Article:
Transcript for High Yield: Renal failure
High Yield: Renal failure
On the Nephrology ward, two people came in.
The first one is 55 year old Matilda, who came in with oliguria, fever and a rash on her arm.
Matilda also has a history of taking NSAIDs for her knee-pain.
The second one is 34 year old George, which came in with oliguria, hypotension, tachycardia and cold extremities.
George says that he’s also been having diarrhea for a few days now.
BUN and creatinine levels were high for both of them.
Both Matilda and Geroge have renal failure.
Now, renal failure is when the kidneys aren’t functioning properly.
Before talking specifics, let’s remember some basic renal physiology.
Now the kidney’s job is to regulate what’s in the blood, so they might remove waste, or make sure electrolyte levels are steady, or regulate the overall amount of water, and even make hormones, such as erythropoietin, which stimulates red blood cell production.
Okay, so blood gets into the kidney through the renal artery, into tiny clumps of arterioles called glomeruli where filtration happens.
After filtration, the stuff that’s filtered out, called the filtrate, moves into the renal tubules, where reabsorption and secretion of fluid and electrolytes happens.
Along with fluid and electrolytes, though, waste-containing compounds are also filtered, like urea and creatinine, although some urea is actually reabsorbed back into the blood, whereas only a little bit of creatinine is reabsorbed.
In fact, in the blood, the normal ratio of blood urea nitrogen, or BUN, to creatinine is between 5 and 20 to 1—meaning the blood carries 5 to 20 molecules of urea for every one molecule of creatinine, and this is a pretty good way to assess kidney function!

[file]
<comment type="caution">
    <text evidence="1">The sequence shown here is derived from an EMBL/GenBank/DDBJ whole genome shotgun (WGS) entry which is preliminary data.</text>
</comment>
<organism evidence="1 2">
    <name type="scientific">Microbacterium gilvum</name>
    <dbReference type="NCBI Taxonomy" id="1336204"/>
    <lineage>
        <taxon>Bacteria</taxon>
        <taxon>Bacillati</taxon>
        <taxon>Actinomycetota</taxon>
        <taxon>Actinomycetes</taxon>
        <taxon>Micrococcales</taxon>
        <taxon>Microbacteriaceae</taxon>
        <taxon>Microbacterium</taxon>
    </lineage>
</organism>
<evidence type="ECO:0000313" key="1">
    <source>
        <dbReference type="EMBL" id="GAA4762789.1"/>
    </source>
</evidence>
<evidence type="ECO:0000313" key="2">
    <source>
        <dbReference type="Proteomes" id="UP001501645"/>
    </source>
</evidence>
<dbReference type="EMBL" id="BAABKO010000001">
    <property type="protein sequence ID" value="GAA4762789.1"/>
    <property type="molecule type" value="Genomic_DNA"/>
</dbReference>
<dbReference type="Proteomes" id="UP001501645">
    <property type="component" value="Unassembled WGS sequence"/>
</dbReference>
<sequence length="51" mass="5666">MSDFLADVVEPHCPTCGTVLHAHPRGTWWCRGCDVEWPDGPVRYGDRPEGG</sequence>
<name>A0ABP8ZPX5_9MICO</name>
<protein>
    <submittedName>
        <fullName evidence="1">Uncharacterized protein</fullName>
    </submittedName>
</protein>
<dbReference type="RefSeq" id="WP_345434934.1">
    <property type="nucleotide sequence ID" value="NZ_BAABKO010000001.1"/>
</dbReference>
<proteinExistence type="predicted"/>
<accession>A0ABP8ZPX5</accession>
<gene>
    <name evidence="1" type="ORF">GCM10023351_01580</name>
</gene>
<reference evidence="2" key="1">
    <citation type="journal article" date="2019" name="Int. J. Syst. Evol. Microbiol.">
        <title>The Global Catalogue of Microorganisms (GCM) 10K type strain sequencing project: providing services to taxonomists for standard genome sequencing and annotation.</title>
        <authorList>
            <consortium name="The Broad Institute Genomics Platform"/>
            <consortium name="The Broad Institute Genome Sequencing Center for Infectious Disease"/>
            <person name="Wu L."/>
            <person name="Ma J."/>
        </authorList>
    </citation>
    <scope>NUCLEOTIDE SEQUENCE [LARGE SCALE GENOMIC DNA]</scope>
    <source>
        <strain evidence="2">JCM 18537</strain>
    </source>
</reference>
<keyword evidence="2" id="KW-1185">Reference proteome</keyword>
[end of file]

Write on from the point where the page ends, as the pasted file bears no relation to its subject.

So, when we want to check renal function, we look at BUN and creatinine levels and if there’s something wrong, then levels of both BUN and creatinine will be high.
Now, back to renal failure.
There are two types of renal failure: acute and chronic.
Now, acute renal failure is now called acute kidney injury.
This is when the kidney isn’t functioning at 100% and that decrease in function develops relatively quickly, typically over a few days.
In this case, the individual typically presents with oliguria, even anuria and levels of BUN and creatinine will be high.
Then there’s chronic kidney failure, which is now called chronic kidney disease.
This is when the kidney function gradually decreases over a minimum of three months.
Both acute and chronic renal failure has some pretty dire consequences.
A lot of the things that the kidneys normally excrete are now stuck in the body.
First, H+ ion secretion is impaired and this can lead to metabolic acidosis.
Secondly, potassium excretion is also impaired and this can lead to hyperkalemia.
Next, there’s uremia, which is caused by the accumulation of uremic toxins, including urea itself.
Symptoms include nausea and anorexia.
Another sign of uremia is bleeding and easy bruising, and that’s due to platelet dysfunction.
There’s also uremic pericarditis- which is the inflammation of the pericardium.
Next, there’s uremic neuropathy affecting the central and peripheral nervous system.
Clinically, there’s progressive encephalopathy - that causes asterixis, which is a tremor in the hand when the wrist is extended, just like a bird flapping its wings.
Finally, Renal failure can also increase lipid synthesis in the liver, causing hyperlipidemia, especially hypertriglyceridemia.
Now, chronic kidney disease can lead to even more problems over a long period of time.
If a child is affected, it can lead to growth retardation and developmental delay, especially in individuals that had to undergo dialysis.
Another important fact for your exams is that there’s also erythropoietin deficiency and this leads to anemia.
Finally, there’s renal osteodystrophy.